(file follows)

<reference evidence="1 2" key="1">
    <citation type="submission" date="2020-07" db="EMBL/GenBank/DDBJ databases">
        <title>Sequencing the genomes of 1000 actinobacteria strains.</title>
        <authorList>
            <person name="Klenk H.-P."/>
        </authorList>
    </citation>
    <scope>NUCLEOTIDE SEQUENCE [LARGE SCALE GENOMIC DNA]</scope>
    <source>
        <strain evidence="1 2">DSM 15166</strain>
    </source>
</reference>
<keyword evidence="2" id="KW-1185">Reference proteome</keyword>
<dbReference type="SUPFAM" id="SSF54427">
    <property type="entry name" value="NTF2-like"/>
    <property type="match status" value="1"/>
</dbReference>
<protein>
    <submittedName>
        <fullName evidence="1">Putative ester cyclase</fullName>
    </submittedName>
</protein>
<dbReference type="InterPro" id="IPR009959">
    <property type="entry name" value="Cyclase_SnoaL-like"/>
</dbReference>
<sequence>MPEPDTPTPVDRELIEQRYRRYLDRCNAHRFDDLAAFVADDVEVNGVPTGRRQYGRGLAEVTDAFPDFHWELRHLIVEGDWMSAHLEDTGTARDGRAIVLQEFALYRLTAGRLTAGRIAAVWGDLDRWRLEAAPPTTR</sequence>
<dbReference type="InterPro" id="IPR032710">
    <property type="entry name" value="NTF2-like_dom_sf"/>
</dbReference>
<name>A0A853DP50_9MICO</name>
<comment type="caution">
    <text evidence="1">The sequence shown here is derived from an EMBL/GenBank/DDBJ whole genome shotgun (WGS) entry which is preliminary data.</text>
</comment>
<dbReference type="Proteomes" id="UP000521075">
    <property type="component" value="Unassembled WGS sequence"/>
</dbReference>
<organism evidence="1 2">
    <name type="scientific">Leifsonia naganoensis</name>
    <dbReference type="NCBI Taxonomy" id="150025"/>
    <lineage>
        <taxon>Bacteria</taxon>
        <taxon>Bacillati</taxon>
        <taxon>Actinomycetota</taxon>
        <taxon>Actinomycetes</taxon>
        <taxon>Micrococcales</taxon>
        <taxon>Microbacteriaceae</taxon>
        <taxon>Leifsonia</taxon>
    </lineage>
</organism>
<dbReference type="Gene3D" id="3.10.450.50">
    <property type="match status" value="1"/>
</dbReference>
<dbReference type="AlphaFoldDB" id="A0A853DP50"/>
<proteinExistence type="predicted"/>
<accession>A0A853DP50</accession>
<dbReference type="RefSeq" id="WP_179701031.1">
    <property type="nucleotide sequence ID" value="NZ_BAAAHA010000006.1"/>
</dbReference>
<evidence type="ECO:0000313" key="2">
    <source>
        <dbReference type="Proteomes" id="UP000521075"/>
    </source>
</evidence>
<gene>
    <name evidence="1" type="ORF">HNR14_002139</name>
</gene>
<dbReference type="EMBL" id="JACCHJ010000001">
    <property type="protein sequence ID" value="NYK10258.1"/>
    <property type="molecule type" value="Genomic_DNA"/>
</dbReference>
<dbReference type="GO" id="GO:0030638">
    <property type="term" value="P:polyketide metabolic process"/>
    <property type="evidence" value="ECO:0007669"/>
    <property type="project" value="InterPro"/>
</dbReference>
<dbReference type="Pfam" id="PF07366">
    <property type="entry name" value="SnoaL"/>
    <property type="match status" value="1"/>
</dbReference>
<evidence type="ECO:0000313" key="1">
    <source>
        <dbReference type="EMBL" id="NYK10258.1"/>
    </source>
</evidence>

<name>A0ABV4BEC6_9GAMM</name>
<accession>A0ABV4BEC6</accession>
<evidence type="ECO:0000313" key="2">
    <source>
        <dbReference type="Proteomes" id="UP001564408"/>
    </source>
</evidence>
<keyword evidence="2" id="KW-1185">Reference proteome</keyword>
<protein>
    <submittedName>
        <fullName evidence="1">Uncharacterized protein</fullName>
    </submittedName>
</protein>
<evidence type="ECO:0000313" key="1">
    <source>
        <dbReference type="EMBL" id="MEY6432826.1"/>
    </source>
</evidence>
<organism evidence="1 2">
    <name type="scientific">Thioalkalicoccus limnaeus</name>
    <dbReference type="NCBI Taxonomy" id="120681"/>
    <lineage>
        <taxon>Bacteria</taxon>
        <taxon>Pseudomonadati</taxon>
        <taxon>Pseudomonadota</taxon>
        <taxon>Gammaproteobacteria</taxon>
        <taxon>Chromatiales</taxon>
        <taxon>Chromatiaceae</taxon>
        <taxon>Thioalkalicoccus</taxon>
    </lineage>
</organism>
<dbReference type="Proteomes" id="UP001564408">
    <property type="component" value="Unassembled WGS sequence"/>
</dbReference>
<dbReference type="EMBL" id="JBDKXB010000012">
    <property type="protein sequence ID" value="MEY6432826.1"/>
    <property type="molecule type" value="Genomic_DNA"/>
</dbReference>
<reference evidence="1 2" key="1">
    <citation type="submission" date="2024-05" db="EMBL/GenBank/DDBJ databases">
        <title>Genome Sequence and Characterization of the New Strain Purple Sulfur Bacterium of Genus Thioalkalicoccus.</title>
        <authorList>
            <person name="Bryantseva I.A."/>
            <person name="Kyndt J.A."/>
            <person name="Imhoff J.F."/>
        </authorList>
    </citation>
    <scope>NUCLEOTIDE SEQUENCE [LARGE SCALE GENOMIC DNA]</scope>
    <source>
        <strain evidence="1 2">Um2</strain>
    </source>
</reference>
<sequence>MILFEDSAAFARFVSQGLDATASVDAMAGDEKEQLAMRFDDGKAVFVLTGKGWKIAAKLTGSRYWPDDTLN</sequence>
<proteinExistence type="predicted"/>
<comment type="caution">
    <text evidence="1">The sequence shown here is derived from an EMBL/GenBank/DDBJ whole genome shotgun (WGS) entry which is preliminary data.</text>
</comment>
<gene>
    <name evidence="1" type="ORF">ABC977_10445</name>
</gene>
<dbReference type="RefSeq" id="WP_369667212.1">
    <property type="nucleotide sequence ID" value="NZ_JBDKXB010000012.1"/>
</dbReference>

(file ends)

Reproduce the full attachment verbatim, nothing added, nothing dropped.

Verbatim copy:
<reference evidence="1 2" key="1">
    <citation type="submission" date="2020-07" db="EMBL/GenBank/DDBJ databases">
        <title>Sequencing the genomes of 1000 actinobacteria strains.</title>
        <authorList>
            <person name="Klenk H.-P."/>
        </authorList>
    </citation>
    <scope>NUCLEOTIDE SEQUENCE [LARGE SCALE GENOMIC DNA]</scope>
    <source>
        <strain evidence="1 2">DSM 15166</strain>
    </source>
</reference>
<keyword evidence="2" id="KW-1185">Reference proteome</keyword>
<dbReference type="SUPFAM" id="SSF54427">
    <property type="entry name" value="NTF2-like"/>
    <property type="match status" value="1"/>
</dbReference>
<protein>
    <submittedName>
        <fullName evidence="1">Putative ester cyclase</fullName>
    </submittedName>
</protein>
<dbReference type="InterPro" id="IPR009959">
    <property type="entry name" value="Cyclase_SnoaL-like"/>
</dbReference>
<sequence>MPEPDTPTPVDRELIEQRYRRYLDRCNAHRFDDLAAFVADDVEVNGVPTGRRQYGRGLAEVTDAFPDFHWELRHLIVEGDWMSAHLEDTGTARDGRAIVLQEFALYRLTAGRLTAGRIAAVWGDLDRWRLEAAPPTTR</sequence>
<dbReference type="InterPro" id="IPR032710">
    <property type="entry name" value="NTF2-like_dom_sf"/>
</dbReference>
<name>A0A853DP50_9MICO</name>
<comment type="caution">
    <text evidence="1">The sequence shown here is derived from an EMBL/GenBank/DDBJ whole genome shotgun (WGS) entry which is preliminary data.</text>
</comment>
<dbReference type="Proteomes" id="UP000521075">
    <property type="component" value="Unassembled WGS sequence"/>
</dbReference>
<organism evidence="1 2">
    <name type="scientific">Leifsonia naganoensis</name>
    <dbReference type="NCBI Taxonomy" id="150025"/>
    <lineage>
        <taxon>Bacteria</taxon>
        <taxon>Bacillati</taxon>
        <taxon>Actinomycetota</taxon>
        <taxon>Actinomycetes</taxon>
        <taxon>Micrococcales</taxon>
        <taxon>Microbacteriaceae</taxon>
        <taxon>Leifsonia</taxon>
    </lineage>
</organism>
<dbReference type="Gene3D" id="3.10.450.50">
    <property type="match status" value="1"/>
</dbReference>
<dbReference type="AlphaFoldDB" id="A0A853DP50"/>
<proteinExistence type="predicted"/>
<accession>A0A853DP50</accession>
<dbReference type="RefSeq" id="WP_179701031.1">
    <property type="nucleotide sequence ID" value="NZ_BAAAHA010000006.1"/>
</dbReference>
<evidence type="ECO:0000313" key="2">
    <source>
        <dbReference type="Proteomes" id="UP000521075"/>
    </source>
</evidence>
<gene>
    <name evidence="1" type="ORF">HNR14_002139</name>
</gene>
<dbReference type="EMBL" id="JACCHJ010000001">
    <property type="protein sequence ID" value="NYK10258.1"/>
    <property type="molecule type" value="Genomic_DNA"/>
</dbReference>
<dbReference type="GO" id="GO:0030638">
    <property type="term" value="P:polyketide metabolic process"/>
    <property type="evidence" value="ECO:0007669"/>
    <property type="project" value="InterPro"/>
</dbReference>
<dbReference type="Pfam" id="PF07366">
    <property type="entry name" value="SnoaL"/>
    <property type="match status" value="1"/>
</dbReference>
<evidence type="ECO:0000313" key="1">
    <source>
        <dbReference type="EMBL" id="NYK10258.1"/>
    </source>
</evidence>

<name>A0ABV4BEC6_9GAMM</name>
<accession>A0ABV4BEC6</accession>
<evidence type="ECO:0000313" key="2">
    <source>
        <dbReference type="Proteomes" id="UP001564408"/>
    </source>
</evidence>
<keyword evidence="2" id="KW-1185">Reference proteome</keyword>
<protein>
    <submittedName>
        <fullName evidence="1">Uncharacterized protein</fullName>
    </submittedName>
</protein>
<evidence type="ECO:0000313" key="1">
    <source>
        <dbReference type="EMBL" id="MEY6432826.1"/>
    </source>
</evidence>
<organism evidence="1 2">
    <name type="scientific">Thioalkalicoccus limnaeus</name>
    <dbReference type="NCBI Taxonomy" id="120681"/>
    <lineage>
        <taxon>Bacteria</taxon>
        <taxon>Pseudomonadati</taxon>
        <taxon>Pseudomonadota</taxon>
        <taxon>Gammaproteobacteria</taxon>
        <taxon>Chromatiales</taxon>
        <taxon>Chromatiaceae</taxon>
        <taxon>Thioalkalicoccus</taxon>
    </lineage>
</organism>
<dbReference type="Proteomes" id="UP001564408">
    <property type="component" value="Unassembled WGS sequence"/>
</dbReference>
<dbReference type="EMBL" id="JBDKXB010000012">
    <property type="protein sequence ID" value="MEY6432826.1"/>
    <property type="molecule type" value="Genomic_DNA"/>
</dbReference>
<reference evidence="1 2" key="1">
    <citation type="submission" date="2024-05" db="EMBL/GenBank/DDBJ databases">
        <title>Genome Sequence and Characterization of the New Strain Purple Sulfur Bacterium of Genus Thioalkalicoccus.</title>
        <authorList>
            <person name="Bryantseva I.A."/>
            <person name="Kyndt J.A."/>
            <person name="Imhoff J.F."/>
        </authorList>
    </citation>
    <scope>NUCLEOTIDE SEQUENCE [LARGE SCALE GENOMIC DNA]</scope>
    <source>
        <strain evidence="1 2">Um2</strain>
    </source>
</reference>
<sequence>MILFEDSAAFARFVSQGLDATASVDAMAGDEKEQLAMRFDDGKAVFVLTGKGWKIAAKLTGSRYWPDDTLN</sequence>
<proteinExistence type="predicted"/>
<comment type="caution">
    <text evidence="1">The sequence shown here is derived from an EMBL/GenBank/DDBJ whole genome shotgun (WGS) entry which is preliminary data.</text>
</comment>
<gene>
    <name evidence="1" type="ORF">ABC977_10445</name>
</gene>
<dbReference type="RefSeq" id="WP_369667212.1">
    <property type="nucleotide sequence ID" value="NZ_JBDKXB010000012.1"/>
</dbReference>